Retired civil servant sent 'shocking' child sexual images to others

A Norwich Crown Court jury is considering verdicts in trial of man accused of being in a conspiracy

Clive Newstead was sentenced after admitting three offences of distribution of indecent images of children and three counts of making such images.

A former civil servant shared "abhorrent and shocking" sexual images of children with others who shared his obsession, a court has heard.

Police executed a warrant at the Sprowston home of Clive Newstead, 72, and seized computer equipment.

Norwich Crown Court said it came after Norfolk Police’s Safeguarding Children Online Team (Scolt) found he had been involved in the making and distribution of indecent images of children.

Hugh Vass, prosecuting, said police found 56 category A images - the most serious.

They also found 51 category B images and more than 100 category C images.

Mr Vass said the illicit images of children were of an explicit nature but accepted there was nothing to suggest he actually “acted out these fantasies”.

But he said the images were found to have been shared with “other people who share his obsession”.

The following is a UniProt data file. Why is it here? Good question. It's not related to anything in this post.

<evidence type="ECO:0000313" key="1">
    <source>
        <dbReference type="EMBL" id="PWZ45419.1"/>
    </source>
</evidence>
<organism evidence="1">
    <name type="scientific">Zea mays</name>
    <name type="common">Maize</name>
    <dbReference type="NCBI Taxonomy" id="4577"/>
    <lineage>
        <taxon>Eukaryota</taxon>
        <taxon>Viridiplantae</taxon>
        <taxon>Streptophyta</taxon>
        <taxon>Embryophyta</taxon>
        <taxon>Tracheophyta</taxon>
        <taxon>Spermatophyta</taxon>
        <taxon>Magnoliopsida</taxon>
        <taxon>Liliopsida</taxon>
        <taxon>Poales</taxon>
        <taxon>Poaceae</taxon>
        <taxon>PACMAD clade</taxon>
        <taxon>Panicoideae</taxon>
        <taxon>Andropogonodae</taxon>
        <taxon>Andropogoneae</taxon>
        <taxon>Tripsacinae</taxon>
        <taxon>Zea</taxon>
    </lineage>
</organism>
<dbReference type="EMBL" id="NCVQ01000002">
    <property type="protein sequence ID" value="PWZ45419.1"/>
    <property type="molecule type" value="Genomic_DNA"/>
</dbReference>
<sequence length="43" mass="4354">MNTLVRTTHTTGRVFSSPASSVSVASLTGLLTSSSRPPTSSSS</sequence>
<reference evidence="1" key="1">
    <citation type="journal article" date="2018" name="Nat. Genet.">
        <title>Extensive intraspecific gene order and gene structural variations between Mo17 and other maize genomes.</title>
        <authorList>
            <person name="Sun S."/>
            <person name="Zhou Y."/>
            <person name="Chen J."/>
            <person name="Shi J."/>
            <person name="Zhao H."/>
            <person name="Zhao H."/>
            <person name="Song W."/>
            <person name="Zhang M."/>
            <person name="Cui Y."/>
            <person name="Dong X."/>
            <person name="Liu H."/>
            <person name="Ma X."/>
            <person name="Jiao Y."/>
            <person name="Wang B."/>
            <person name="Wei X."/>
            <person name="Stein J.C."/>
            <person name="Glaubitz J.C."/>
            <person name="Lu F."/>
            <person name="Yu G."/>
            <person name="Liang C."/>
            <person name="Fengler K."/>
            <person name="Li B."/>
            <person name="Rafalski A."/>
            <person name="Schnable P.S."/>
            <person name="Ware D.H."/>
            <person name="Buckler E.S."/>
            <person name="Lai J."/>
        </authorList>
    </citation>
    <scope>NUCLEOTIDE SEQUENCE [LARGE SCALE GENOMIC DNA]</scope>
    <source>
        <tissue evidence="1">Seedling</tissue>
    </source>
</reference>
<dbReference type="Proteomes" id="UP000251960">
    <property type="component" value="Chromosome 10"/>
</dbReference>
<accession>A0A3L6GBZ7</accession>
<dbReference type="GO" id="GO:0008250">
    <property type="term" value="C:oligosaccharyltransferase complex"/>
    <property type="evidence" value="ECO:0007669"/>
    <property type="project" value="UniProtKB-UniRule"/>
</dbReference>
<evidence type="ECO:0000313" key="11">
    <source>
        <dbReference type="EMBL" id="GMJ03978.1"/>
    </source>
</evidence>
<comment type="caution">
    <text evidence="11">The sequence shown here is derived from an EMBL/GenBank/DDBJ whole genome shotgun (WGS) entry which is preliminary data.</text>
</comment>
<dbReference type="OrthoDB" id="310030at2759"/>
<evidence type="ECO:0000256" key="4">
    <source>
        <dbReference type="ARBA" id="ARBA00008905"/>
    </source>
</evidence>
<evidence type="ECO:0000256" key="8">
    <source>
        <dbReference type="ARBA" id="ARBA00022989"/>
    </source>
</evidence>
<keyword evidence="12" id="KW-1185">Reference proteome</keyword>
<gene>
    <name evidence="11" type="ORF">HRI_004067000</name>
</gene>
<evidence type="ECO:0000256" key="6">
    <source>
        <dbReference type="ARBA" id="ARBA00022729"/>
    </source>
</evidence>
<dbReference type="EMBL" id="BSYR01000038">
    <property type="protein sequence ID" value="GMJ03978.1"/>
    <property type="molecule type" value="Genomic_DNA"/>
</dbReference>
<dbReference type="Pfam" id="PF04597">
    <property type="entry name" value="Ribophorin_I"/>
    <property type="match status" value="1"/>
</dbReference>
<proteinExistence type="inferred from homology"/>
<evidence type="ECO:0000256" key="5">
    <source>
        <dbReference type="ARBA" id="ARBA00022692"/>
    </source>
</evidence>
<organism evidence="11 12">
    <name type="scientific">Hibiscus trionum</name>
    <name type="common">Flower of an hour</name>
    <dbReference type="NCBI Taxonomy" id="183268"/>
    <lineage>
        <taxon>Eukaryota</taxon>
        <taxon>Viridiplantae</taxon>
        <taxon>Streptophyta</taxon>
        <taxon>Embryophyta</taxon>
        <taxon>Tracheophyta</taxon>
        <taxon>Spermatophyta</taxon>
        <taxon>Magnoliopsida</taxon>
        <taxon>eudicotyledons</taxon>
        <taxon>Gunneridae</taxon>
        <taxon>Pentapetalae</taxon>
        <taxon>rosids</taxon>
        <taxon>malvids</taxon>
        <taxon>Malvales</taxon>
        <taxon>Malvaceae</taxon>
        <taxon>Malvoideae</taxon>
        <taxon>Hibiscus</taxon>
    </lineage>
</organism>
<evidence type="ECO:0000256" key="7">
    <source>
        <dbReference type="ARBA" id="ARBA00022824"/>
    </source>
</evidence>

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Mr Vass said Newstead was arrested and made full admissions stating that his wife had “no involvement in what he was up to”.

Newstead, of Blenheim Close appeared for sentence on Wednesday, March 31 having previously admitted three offences of distribution of indecent images of children on or up to November 2018.

He had also admitted three counts of making such images.

Judge Anthony Bate described the images as “abhorrent and shocking” but accepted there were mitigating features in the case, which meant he could “reign back from immediate custody today”.

Newstead was given a 16-month sentence, suspended for two years.

He was ordered to undertake 40 days Rehabilitation Activity Requirement (RAR) and put on the sex offenders register for 10 years.

He was also made the subject of a Sexual Harm Prevention Order (SHPO) for 10 years.

Andrew Thompson, mitigating, said there were guilty pleas at a “very early stage” by the defendant followed by comprehensive admissions in his interview.

He said Newstead, who is 72, was not just of previous good character, but exemplary good character.

Mr Thompson said both the defendant’s wife and son, who is a quadriplegic, would suffer from him being sent to prison.

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